ANY visitor to Bangladesh cannot miss the massive infrastructure projects, especially roads and highways, dotting its landscape.
Despite its slow crawl to modernity, Bangladesh still served up a series of eye-opening experiences about deprivation that jolted me out of my comfort zone.
The horrendous traffic snarl was one such nerve-racking encounter.
Bangladesh’s highways radiating from Dhaka are built to handle some 200,000 cars at any one time but an influx of a million more and the inflow of another half million rickshaws ensure that its roads are perennially bursting at their seams, a veritable chaos of humans and vehicles seeking to go somewhere but heading nowhere!!
It is easy to empathise with the daily sufferings endured by the commuter let alone the shorthanded traffic policemen who are poorly equipped to handle the bedlam.
Pedestrians, deprived of amenities such as underpasses and overhead bridges to cross traffic- choked roads, risk life and limb as they run the gauntlet to scamper across the road.
It’s small wonder then that a short journey would take hours, a trip made worse by the time wasted in navigating potholed roads and lanes, permanent scars left behind by the many heavy vehicles plying the superficially paved roads.
Travelling in Bangladesh was a nightmare of tricycle rickshaws jostling with motorised vehicles and pedestrians suspended in time as everything and everyone was reduced to a crawl in an atmosphere of noise, smog and dust.
Our destination, Mymensingh, a city located on the banks of Brahmaputra to the north of Bangladesh’s capital, Dhaka, was a three-and-half-hour journey by car through a landscape of rice fields interspersed by fish ponds, ramshackle hamlets and hovels.
The nerve centre of a fishing economy, Mymensingh’s population of five million are primarily housed in slums where sanitation and waste disposal facilities are scarce.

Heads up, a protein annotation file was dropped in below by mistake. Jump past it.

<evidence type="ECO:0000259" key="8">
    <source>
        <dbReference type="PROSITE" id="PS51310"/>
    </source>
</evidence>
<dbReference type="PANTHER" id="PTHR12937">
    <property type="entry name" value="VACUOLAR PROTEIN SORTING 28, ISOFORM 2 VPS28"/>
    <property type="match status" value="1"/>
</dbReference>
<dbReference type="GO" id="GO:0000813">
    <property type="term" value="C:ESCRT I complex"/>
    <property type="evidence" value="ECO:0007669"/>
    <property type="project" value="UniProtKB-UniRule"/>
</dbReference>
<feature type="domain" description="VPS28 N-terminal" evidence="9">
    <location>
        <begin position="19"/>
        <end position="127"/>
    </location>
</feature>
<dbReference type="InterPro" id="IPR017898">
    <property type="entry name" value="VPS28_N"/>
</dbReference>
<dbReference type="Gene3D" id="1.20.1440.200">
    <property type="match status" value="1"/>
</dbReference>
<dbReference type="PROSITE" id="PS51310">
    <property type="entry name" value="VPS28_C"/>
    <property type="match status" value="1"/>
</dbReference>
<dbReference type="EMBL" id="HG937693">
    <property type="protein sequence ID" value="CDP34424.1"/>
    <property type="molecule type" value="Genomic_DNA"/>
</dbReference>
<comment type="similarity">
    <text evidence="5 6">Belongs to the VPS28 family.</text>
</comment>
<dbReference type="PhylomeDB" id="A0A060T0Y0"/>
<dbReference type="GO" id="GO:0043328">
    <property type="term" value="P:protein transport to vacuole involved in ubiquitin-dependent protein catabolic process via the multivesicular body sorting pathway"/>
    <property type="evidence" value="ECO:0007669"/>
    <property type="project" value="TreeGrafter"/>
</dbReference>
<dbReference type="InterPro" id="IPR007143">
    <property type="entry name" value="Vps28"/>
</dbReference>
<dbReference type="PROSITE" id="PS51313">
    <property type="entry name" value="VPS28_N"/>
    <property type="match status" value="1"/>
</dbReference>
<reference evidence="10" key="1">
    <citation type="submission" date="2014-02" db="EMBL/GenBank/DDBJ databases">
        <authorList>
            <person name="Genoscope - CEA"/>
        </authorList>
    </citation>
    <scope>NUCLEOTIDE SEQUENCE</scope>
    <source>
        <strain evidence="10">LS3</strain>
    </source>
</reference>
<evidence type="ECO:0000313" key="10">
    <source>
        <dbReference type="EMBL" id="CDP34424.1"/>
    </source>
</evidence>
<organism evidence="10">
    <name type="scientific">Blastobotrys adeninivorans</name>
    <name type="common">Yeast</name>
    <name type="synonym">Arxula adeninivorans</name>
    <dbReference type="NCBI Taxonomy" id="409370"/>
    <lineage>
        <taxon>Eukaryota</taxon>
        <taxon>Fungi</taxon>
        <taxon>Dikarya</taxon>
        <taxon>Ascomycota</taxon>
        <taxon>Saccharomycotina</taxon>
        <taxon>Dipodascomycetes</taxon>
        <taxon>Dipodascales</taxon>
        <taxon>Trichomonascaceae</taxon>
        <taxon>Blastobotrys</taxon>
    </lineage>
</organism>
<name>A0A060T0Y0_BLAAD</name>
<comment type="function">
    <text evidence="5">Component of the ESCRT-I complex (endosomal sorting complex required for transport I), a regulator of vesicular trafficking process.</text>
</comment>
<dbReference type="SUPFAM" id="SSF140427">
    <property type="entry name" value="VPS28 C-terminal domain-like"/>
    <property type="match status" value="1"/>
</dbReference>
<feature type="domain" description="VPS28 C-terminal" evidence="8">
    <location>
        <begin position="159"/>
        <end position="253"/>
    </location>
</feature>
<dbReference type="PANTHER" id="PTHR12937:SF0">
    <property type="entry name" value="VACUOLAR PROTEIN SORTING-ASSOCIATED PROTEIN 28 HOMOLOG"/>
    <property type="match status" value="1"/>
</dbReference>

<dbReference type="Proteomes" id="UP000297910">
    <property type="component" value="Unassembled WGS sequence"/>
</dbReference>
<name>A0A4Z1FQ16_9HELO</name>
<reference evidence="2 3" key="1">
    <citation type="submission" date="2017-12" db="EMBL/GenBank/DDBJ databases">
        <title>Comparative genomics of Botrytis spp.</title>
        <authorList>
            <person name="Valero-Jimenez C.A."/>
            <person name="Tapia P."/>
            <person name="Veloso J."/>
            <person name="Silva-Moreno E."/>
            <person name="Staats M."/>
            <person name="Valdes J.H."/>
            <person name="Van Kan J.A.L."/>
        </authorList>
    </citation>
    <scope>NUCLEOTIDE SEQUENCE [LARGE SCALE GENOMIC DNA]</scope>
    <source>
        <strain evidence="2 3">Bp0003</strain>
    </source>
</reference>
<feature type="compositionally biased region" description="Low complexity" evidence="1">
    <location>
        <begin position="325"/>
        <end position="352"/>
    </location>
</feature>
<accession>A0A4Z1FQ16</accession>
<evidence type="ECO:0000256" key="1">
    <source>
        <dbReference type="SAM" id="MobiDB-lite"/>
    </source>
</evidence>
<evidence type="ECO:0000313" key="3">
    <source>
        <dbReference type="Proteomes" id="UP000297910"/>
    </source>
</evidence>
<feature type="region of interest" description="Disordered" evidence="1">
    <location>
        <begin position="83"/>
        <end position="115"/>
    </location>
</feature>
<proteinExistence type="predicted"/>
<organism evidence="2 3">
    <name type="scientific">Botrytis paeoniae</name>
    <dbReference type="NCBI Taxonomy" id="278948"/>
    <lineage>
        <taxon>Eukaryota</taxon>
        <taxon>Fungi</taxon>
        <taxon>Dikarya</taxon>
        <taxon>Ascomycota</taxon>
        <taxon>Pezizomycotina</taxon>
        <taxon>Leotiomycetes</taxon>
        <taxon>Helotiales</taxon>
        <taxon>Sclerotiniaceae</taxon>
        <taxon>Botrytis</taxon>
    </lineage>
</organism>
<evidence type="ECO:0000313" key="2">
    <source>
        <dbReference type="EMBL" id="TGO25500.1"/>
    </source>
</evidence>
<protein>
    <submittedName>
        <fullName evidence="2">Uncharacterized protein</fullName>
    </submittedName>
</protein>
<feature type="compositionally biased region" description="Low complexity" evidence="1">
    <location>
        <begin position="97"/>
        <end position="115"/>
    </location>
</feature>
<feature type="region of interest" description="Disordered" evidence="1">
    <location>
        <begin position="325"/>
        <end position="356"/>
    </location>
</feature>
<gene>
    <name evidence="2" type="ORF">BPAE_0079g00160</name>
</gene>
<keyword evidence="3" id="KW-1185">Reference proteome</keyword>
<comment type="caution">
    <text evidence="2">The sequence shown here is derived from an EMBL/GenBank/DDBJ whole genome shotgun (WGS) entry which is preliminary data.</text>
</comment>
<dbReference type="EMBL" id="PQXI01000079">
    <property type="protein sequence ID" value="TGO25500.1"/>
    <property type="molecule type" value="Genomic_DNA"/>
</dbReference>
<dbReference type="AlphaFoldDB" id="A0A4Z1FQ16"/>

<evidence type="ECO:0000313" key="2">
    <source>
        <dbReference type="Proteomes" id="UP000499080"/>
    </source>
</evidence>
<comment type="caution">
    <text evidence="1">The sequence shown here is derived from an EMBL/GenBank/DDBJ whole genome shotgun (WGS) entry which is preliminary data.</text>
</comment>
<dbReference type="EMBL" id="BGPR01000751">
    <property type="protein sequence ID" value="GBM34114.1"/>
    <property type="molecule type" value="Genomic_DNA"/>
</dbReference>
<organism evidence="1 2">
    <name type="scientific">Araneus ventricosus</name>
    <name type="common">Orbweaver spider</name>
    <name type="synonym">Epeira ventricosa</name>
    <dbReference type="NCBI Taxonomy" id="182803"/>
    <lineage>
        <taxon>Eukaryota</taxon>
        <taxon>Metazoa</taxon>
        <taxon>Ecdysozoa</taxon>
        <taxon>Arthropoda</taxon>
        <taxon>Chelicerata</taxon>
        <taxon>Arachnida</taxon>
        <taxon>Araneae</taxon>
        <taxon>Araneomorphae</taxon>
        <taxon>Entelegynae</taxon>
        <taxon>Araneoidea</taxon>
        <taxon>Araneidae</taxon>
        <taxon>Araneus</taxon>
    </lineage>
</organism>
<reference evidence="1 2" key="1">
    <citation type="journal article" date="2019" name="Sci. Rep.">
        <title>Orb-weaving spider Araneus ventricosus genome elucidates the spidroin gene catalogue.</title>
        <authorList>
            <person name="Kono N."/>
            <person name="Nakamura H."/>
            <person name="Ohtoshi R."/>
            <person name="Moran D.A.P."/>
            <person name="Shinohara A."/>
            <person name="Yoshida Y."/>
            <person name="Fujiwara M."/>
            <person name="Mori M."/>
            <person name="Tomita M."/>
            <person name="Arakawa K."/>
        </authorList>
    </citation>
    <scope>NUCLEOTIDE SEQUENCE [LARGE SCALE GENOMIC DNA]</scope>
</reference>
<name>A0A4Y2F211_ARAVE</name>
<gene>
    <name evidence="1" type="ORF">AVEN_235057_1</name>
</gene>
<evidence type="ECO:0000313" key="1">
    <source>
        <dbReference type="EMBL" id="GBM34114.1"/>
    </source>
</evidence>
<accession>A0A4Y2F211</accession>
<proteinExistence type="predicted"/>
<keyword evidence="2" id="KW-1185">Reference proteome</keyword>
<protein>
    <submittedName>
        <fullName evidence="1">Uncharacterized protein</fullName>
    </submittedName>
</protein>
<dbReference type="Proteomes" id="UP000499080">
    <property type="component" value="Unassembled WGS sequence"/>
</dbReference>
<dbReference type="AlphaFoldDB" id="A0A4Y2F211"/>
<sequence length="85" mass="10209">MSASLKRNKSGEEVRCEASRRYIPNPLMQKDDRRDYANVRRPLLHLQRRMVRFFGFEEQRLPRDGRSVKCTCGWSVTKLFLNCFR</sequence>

And that insight itself served as a premonition of what awaited us at the Brahmaputra coastal village community.
PURPOSE OF VISIT AND THE ENGAGEMENT PROCESS
The Aug 18-21 programme kicked off after breakfast prepared by the BAU International House chefs.
Our team consisted of Prof Datuk Aileen, Syazira Osman accompanied by the Bangladesh Agriculture University (BAU) team comprising the head of the fisheries department, Prof Fatema, Prof Md Mokhter, Prof Zoader Farooq and students of the faculty.
We proceeded to the Brahmaputra coastal village, where we had a dialogue with the locals to find out the problems faced by the community.
It was an eye-opening experience as many of us were insulated from the hardships experienced by the poor.
The rural squalor, the untreated effusion of both animal and human waste, the lack of access to water and proper sanitation, and the derelict, makeshift huts that its denizens called homes left a montage of human suffering on our psyche.
Over 15 families came out to share their plight.
Their problems revolved around continuous sand dredging and over-fishing which led to a loss of income.
These twin problems were compounded by the use of obsolete fishing equipment that resulted in a meagre catch thus rendering fishing an unviable source of income.
HOW USM CAN PLAY AN EMPOWERING ROLE
Universiti Sains Malaysia can alleviate the problems besetting the Brahmaputra coastal village community by developing a strategic engagement plan that will equip local leaders with the resources they need to build the requisite economic capacity for their community.
USM aims to adopt a strategic engagement plan while familiarising itself with the dynamics of the impoverishment in the target community.
This community visit programme is the first step to facilitate engagement, the setting of common goals within a structured framework, designed to access resources that will assist them in becoming self-sufficient.
USM had conceptualised a poverty-eradication project that seeks to increase incomes in a sustainable and viable manner.
Since fishing is no longer a viable form of livelihood, it is recommended that a three-pronged approach targeting the female cohort of the Brahmaputra coastal village community be adopted.
This approach should focus on:
CAPACITY-BUILDING for women in the community in textile and agrobased processing skills;
COMMUNITY joint ventures centred on textile manufacture sub-contracting; and
VALUE-ADDED initiatives that seek to turn existing agricultural and fishing produce into marketable products.
Overall, the visit was an insightful experience into the unpredictability and variation of existence that poverty-stricken societies are often subjected to.
It is hoped that the USM Brahmaputra Community Empowerment project will not only ensure the economic upliftment of the hitherto deprived Brahmaputrans but will also ensure their access to improved standards of living.
The writer is director of Community Network, Division of Industry and Community Network, Universiti Sains Malaysia